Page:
Sunday, September 2
Saint Mary Abbots Church, Kensington
The National Army Museum
All Saints Church
San Francisco Symphony Orchestra
We will, again, have breakfast at our hotel, and we will leave the hotel at 8:30 a.m.
We will attend morning service at Saint Mary Abbots Church, Kensington, the church we visited and examined the previous morning. After service, we will take the subway to Sloane Square Station.
From Sloane Square, we will walk over to The National Army Museum, our main visit of the day. We will visit this museum three times during our stay in London, and we will see almost all of the collection.
My mother will enjoy this museum, in part because the historical displays are so excellent and in part because so much art is on display throughout the museum. Paintings with military themes are hung in the exhibition rooms, in the hallways, in the stairwells, and in a special art gallery devoted exclusively to great painters of the Hanoverian Period.
On this first visit to the museum, we will only visit the exhibitions covering the 18th and 19th Centuries. In particular, we will focus on the exhibition rooms addressing The American Revolution and The Napoleonic Wars, since these are the finest and most interesting rooms from this portion of the collection.
One of the highlights of the museum is the grand, scaled model of The Battle Of Waterloo. It is a very impressive model, constructed shortly after the event, and it features the entire topography of the battle area, replete with buildings, trees, soldiers, horses and cannon. The model is accompanied by sound and lighting effects that may be activated by the visitor, and these special effects enhance the visitor’s ability to trace the course of that day’s Europe-altering events. When my brother and I visited this exhibit in 2004, we spent forty-five minutes examining the model, and we activated the entire sequence of special effects three or four times in succession.
When we have completed our visit to the museum exhibits covering the 18th and 19th Centuries, we will have a light lunch in the museum café, which apparently has been greatly expanded since 2004, the last time my brother and I ate there.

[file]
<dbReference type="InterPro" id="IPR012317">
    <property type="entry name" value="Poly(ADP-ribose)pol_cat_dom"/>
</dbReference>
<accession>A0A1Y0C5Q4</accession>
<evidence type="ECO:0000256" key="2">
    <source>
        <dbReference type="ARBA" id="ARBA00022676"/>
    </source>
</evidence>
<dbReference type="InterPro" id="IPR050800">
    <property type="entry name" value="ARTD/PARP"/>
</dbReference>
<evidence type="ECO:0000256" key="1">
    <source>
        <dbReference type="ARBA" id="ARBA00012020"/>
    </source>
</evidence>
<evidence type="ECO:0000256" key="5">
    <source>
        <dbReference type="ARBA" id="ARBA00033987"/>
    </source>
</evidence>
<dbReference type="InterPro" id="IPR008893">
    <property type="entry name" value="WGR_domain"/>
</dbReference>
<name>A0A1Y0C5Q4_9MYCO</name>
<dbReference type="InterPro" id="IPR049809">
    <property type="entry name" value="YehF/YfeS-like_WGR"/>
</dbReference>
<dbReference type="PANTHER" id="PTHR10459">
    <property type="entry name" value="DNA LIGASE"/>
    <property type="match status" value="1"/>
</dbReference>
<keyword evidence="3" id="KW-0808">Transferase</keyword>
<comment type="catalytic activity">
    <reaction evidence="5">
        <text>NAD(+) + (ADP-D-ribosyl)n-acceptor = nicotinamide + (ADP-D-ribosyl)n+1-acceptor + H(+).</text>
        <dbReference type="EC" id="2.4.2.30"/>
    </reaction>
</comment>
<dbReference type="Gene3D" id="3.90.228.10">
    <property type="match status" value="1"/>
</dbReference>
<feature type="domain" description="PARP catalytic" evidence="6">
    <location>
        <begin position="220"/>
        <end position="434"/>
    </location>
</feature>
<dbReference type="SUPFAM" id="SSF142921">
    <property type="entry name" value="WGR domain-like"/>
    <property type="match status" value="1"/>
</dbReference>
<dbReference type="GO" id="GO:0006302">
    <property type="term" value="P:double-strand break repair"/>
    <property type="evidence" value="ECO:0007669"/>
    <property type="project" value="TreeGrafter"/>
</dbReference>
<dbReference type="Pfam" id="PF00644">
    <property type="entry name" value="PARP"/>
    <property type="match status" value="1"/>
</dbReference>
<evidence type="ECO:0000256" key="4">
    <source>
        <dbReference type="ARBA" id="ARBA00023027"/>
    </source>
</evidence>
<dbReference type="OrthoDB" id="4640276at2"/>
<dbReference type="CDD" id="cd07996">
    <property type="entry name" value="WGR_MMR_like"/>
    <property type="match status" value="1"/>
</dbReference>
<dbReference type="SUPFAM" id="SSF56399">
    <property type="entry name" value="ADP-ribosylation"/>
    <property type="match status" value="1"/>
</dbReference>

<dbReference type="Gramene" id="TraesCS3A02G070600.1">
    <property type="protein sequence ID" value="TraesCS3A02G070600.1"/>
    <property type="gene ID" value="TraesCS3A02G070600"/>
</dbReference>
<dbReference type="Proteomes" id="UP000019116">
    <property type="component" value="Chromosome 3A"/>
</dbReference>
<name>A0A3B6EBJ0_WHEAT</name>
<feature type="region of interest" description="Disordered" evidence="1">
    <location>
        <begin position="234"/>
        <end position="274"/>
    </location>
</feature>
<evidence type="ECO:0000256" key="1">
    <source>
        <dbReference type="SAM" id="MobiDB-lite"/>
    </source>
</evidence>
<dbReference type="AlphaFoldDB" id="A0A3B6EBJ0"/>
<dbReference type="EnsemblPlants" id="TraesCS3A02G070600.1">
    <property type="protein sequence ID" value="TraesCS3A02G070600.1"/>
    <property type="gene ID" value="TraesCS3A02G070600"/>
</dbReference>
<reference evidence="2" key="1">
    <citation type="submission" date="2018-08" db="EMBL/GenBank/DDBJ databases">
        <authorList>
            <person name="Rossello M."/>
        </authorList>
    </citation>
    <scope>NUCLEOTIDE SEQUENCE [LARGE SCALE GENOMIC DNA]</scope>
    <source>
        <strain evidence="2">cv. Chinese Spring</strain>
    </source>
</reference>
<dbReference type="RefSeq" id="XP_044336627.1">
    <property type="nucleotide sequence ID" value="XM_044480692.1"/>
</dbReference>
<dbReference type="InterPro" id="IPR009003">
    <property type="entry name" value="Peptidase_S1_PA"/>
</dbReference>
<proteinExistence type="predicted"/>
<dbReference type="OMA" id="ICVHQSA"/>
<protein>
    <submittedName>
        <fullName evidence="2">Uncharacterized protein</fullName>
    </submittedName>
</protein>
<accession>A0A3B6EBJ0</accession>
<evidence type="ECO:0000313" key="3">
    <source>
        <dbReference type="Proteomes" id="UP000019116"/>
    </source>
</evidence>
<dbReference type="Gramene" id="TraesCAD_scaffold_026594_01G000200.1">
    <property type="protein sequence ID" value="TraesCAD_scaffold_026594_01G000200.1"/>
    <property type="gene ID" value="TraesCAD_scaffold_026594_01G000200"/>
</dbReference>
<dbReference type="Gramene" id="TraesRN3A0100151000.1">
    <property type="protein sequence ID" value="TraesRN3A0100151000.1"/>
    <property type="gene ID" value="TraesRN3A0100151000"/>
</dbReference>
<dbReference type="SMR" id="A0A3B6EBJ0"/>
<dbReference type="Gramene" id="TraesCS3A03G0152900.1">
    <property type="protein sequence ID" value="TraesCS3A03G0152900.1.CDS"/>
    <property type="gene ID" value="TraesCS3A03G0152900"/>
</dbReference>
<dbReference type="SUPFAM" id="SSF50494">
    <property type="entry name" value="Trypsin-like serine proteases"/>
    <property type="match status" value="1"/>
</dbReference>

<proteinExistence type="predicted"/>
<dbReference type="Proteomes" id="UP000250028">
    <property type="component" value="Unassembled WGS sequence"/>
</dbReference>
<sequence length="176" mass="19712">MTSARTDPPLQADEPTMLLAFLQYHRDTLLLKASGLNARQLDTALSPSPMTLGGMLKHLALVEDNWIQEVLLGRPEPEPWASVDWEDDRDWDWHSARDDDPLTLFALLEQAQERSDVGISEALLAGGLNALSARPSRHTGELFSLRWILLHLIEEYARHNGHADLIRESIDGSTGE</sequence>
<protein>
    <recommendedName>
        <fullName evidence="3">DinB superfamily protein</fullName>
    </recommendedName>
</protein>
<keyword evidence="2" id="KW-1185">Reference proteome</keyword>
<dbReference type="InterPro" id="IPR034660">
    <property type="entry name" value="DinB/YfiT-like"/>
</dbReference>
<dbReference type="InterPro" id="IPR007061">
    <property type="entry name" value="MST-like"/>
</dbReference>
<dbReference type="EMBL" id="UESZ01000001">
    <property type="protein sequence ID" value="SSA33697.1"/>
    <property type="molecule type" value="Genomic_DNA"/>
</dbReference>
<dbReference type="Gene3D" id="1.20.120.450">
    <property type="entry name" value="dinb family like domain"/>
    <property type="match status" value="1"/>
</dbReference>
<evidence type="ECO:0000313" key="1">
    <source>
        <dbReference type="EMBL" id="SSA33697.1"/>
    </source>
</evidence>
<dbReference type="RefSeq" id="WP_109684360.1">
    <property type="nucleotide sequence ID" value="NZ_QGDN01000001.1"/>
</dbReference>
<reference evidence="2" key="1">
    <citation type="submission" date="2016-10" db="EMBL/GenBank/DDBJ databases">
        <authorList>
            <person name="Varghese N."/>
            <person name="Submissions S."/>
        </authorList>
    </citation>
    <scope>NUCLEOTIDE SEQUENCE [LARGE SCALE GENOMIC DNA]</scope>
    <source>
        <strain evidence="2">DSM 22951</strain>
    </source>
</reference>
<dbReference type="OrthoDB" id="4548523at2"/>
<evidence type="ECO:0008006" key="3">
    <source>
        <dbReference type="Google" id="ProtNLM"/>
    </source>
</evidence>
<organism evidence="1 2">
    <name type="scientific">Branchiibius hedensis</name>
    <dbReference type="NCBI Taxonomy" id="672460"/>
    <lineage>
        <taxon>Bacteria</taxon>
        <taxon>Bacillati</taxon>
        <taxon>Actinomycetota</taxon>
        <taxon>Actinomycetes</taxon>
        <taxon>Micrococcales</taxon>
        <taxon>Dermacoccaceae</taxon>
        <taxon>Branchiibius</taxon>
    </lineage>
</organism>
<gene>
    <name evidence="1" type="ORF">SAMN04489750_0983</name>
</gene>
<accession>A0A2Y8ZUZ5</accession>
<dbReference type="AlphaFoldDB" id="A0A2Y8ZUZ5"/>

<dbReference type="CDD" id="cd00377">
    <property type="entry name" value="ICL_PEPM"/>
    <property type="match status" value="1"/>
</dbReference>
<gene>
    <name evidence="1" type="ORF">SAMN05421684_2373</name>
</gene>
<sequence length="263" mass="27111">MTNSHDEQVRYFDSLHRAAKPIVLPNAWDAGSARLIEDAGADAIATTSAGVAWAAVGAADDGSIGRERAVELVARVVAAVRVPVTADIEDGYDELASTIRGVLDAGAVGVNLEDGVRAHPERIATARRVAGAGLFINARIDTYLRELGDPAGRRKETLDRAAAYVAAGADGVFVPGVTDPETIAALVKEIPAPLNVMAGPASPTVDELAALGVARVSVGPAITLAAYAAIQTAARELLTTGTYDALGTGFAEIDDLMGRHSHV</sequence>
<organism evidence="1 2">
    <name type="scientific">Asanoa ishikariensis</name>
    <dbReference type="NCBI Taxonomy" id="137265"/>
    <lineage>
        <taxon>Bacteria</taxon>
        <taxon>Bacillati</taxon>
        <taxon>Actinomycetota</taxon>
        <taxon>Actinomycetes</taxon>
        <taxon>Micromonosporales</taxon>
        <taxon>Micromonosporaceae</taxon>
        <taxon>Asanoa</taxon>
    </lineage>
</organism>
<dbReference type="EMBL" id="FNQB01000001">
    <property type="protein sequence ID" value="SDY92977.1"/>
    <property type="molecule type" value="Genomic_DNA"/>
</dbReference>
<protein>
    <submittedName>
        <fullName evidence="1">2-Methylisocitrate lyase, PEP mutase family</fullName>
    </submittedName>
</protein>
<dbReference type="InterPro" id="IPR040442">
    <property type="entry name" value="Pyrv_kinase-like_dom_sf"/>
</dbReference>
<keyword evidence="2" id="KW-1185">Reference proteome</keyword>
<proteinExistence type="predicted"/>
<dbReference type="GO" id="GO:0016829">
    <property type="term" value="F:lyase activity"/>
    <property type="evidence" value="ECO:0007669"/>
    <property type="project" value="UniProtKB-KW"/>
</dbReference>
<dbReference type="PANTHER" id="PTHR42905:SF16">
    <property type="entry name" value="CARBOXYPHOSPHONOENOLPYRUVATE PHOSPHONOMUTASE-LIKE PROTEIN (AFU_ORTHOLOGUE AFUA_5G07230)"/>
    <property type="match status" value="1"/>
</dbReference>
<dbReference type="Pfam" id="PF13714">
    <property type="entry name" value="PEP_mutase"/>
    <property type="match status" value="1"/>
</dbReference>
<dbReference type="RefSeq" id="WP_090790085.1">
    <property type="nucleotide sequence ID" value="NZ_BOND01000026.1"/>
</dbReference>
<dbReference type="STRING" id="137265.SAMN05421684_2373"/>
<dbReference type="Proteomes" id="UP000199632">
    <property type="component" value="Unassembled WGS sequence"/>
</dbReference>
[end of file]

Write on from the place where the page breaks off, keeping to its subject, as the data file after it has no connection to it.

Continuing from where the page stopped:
After lunch, we will walk through Chelsea, examining some of the lovely historic houses that line Cheney Walk, and noting some of the many historic personages that once resided in these various homes.
When our stroll through Chelsea is complete, we will visit Carlyle’s House, home of Scottish essayist and historian Thomas Carlyle, who lived the final forty-seven years of his life in this house.
We will visit all five levels of the townhouse, in which Carlyle wrote his great history of The French Revolution and his great biography of Frederick The Great Of Prussia. Everything on display in the house actually belonged to Carlyle: the furnishings, the books, the paintings, the photographs, the china, the curtains, the personal possessions, the mementos. For admirers of Carlyle, this is a great place to visit.
When my brother and I visited Carlyle’s House in 2004, one of the vectors told us that almost all visitors to Carlyle’s House are American—not British, not Canadian, not Australian, not New Zealander, but American. This makes me wonder whether Carlyle is no longer read in other English-speaking countries. In the United States, Carlyle’s books have never gone out of print since the dates of their initial publications.
During that 2004 visit, my brother and I only intended to visit this historic residence for an hour or so. However, the vector was so enthused about our elementary knowledge of Carlyle that he veritably made us his prisoners, opening drawers all over the house and bringing out all sorts of things to show to us, from old books to old postcards to old letters to old underwear. My brother and I had to engage in military-like maneuvers in order to make our escape after three hours.
From Carlyle’s House, we will walk to nearby All Saints Church, an ancient church affiliated with Thomas More. Also known as Chelsea Old Church, All Saints Church was the More family church. One of the chapels is devoted exclusively to Thomas More, and many other church monuments are dedicated to More and his family. Several of More’s relatives are buried in the church. It is a small, but richly-rewarding church.
After visiting All Saints Church, we will walk to nearby Crosby Hall, the immense stone house in which Thomas More and his family lived for many years. The house is now privately-owned, and not open to the public, but its exterior is a wonderful example of Tudor stone architecture, and it is one of the last such buildings in London. Crosby Hall was not situated on its current site during More’s lifetime—the structure was dismantled and moved, stone by stone, to its current location in 1910.
From Crosby Hall, we will take taxis back to Kensington—it will almost be too far for us to walk back to the nearest tube station, Sloane Square Station, from which we commenced our tour of Chelsea—and we will request to be dropped at The Royal Albert Hall.
When we arrive at the Hall, we will get an early and light dinner in one of the Hall’s dining venues prior to the evening’s Proms concert, which we will attend. We will hear the San Francisco Symphony Orchestra, under Michael Tilson Thomas, perform Gustav Mahler’s Symphony No. 7.
After the concert, we will walk back to our hotel. We will find a place to get a light supper en route.